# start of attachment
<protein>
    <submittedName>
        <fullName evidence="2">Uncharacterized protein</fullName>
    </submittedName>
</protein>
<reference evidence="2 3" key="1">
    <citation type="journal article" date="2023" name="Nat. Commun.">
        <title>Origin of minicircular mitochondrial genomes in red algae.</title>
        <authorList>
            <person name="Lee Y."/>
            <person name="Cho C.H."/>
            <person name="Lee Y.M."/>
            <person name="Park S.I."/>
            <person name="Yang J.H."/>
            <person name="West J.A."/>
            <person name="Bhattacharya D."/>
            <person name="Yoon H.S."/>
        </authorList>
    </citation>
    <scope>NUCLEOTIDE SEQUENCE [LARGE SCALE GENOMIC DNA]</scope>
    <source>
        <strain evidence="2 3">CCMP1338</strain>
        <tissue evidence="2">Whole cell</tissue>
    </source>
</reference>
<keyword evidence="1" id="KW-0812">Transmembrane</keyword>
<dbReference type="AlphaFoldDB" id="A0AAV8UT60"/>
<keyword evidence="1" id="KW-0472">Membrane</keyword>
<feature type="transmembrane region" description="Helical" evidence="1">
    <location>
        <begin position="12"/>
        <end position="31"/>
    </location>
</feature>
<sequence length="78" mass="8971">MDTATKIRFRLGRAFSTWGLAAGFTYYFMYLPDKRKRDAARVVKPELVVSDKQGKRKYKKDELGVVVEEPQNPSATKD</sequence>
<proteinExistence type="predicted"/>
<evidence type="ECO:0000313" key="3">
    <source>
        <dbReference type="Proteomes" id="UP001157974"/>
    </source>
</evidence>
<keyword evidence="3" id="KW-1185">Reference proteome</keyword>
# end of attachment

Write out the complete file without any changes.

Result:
<protein>
    <submittedName>
        <fullName evidence="2">Uncharacterized protein</fullName>
    </submittedName>
</protein>
<reference evidence="2 3" key="1">
    <citation type="journal article" date="2023" name="Nat. Commun.">
        <title>Origin of minicircular mitochondrial genomes in red algae.</title>
        <authorList>
            <person name="Lee Y."/>
            <person name="Cho C.H."/>
            <person name="Lee Y.M."/>
            <person name="Park S.I."/>
            <person name="Yang J.H."/>
            <person name="West J.A."/>
            <person name="Bhattacharya D."/>
            <person name="Yoon H.S."/>
        </authorList>
    </citation>
    <scope>NUCLEOTIDE SEQUENCE [LARGE SCALE GENOMIC DNA]</scope>
    <source>
        <strain evidence="2 3">CCMP1338</strain>
        <tissue evidence="2">Whole cell</tissue>
    </source>
</reference>
<keyword evidence="1" id="KW-0812">Transmembrane</keyword>
<dbReference type="AlphaFoldDB" id="A0AAV8UT60"/>
<keyword evidence="1" id="KW-0472">Membrane</keyword>
<feature type="transmembrane region" description="Helical" evidence="1">
    <location>
        <begin position="12"/>
        <end position="31"/>
    </location>
</feature>
<sequence length="78" mass="8971">MDTATKIRFRLGRAFSTWGLAAGFTYYFMYLPDKRKRDAARVVKPELVVSDKQGKRKYKKDELGVVVEEPQNPSATKD</sequence>
<proteinExistence type="predicted"/>
<evidence type="ECO:0000313" key="3">
    <source>
        <dbReference type="Proteomes" id="UP001157974"/>
    </source>
</evidence>
<keyword evidence="3" id="KW-1185">Reference proteome</keyword>